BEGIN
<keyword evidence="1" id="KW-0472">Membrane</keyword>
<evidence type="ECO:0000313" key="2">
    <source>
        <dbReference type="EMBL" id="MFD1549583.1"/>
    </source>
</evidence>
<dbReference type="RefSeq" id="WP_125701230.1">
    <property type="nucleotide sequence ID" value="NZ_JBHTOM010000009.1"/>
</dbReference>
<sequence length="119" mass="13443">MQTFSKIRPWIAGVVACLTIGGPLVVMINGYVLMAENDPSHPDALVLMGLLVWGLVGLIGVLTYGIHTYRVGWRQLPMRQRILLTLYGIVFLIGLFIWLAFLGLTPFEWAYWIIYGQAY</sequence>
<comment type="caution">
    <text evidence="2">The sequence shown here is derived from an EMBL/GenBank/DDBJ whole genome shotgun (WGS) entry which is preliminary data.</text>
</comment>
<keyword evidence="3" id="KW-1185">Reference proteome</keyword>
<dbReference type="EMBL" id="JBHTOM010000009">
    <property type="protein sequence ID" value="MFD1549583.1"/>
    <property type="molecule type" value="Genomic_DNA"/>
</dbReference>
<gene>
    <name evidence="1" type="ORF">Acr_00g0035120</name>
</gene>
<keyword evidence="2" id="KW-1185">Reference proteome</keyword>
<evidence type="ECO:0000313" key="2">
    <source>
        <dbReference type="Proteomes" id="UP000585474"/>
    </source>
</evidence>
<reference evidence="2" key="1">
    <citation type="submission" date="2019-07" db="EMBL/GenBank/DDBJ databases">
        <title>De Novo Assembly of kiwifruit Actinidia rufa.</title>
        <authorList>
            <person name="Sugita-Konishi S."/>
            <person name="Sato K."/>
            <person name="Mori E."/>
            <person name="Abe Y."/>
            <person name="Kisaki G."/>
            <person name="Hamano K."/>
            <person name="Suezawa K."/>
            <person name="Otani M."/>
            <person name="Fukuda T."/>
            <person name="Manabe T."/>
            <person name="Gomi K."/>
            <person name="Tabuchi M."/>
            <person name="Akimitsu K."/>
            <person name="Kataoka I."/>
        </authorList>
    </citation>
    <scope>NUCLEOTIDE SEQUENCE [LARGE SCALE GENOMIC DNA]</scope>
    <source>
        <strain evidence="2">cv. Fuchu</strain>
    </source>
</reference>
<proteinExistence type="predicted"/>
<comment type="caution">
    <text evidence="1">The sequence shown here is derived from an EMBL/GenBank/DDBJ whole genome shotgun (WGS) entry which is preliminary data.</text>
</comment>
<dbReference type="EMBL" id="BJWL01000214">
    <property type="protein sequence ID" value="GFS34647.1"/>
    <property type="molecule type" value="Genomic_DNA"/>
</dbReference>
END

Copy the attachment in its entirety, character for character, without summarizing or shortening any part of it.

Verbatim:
<keyword evidence="1" id="KW-0472">Membrane</keyword>
<evidence type="ECO:0000313" key="2">
    <source>
        <dbReference type="EMBL" id="MFD1549583.1"/>
    </source>
</evidence>
<dbReference type="RefSeq" id="WP_125701230.1">
    <property type="nucleotide sequence ID" value="NZ_JBHTOM010000009.1"/>
</dbReference>
<sequence length="119" mass="13443">MQTFSKIRPWIAGVVACLTIGGPLVVMINGYVLMAENDPSHPDALVLMGLLVWGLVGLIGVLTYGIHTYRVGWRQLPMRQRILLTLYGIVFLIGLFIWLAFLGLTPFEWAYWIIYGQAY</sequence>
<comment type="caution">
    <text evidence="2">The sequence shown here is derived from an EMBL/GenBank/DDBJ whole genome shotgun (WGS) entry which is preliminary data.</text>
</comment>
<keyword evidence="3" id="KW-1185">Reference proteome</keyword>
<dbReference type="EMBL" id="JBHTOM010000009">
    <property type="protein sequence ID" value="MFD1549583.1"/>
    <property type="molecule type" value="Genomic_DNA"/>
</dbReference>
<gene>
    <name evidence="1" type="ORF">Acr_00g0035120</name>
</gene>
<keyword evidence="2" id="KW-1185">Reference proteome</keyword>
<evidence type="ECO:0000313" key="2">
    <source>
        <dbReference type="Proteomes" id="UP000585474"/>
    </source>
</evidence>
<reference evidence="2" key="1">
    <citation type="submission" date="2019-07" db="EMBL/GenBank/DDBJ databases">
        <title>De Novo Assembly of kiwifruit Actinidia rufa.</title>
        <authorList>
            <person name="Sugita-Konishi S."/>
            <person name="Sato K."/>
            <person name="Mori E."/>
            <person name="Abe Y."/>
            <person name="Kisaki G."/>
            <person name="Hamano K."/>
            <person name="Suezawa K."/>
            <person name="Otani M."/>
            <person name="Fukuda T."/>
            <person name="Manabe T."/>
            <person name="Gomi K."/>
            <person name="Tabuchi M."/>
            <person name="Akimitsu K."/>
            <person name="Kataoka I."/>
        </authorList>
    </citation>
    <scope>NUCLEOTIDE SEQUENCE [LARGE SCALE GENOMIC DNA]</scope>
    <source>
        <strain evidence="2">cv. Fuchu</strain>
    </source>
</reference>
<proteinExistence type="predicted"/>
<comment type="caution">
    <text evidence="1">The sequence shown here is derived from an EMBL/GenBank/DDBJ whole genome shotgun (WGS) entry which is preliminary data.</text>
</comment>
<dbReference type="EMBL" id="BJWL01000214">
    <property type="protein sequence ID" value="GFS34647.1"/>
    <property type="molecule type" value="Genomic_DNA"/>
</dbReference>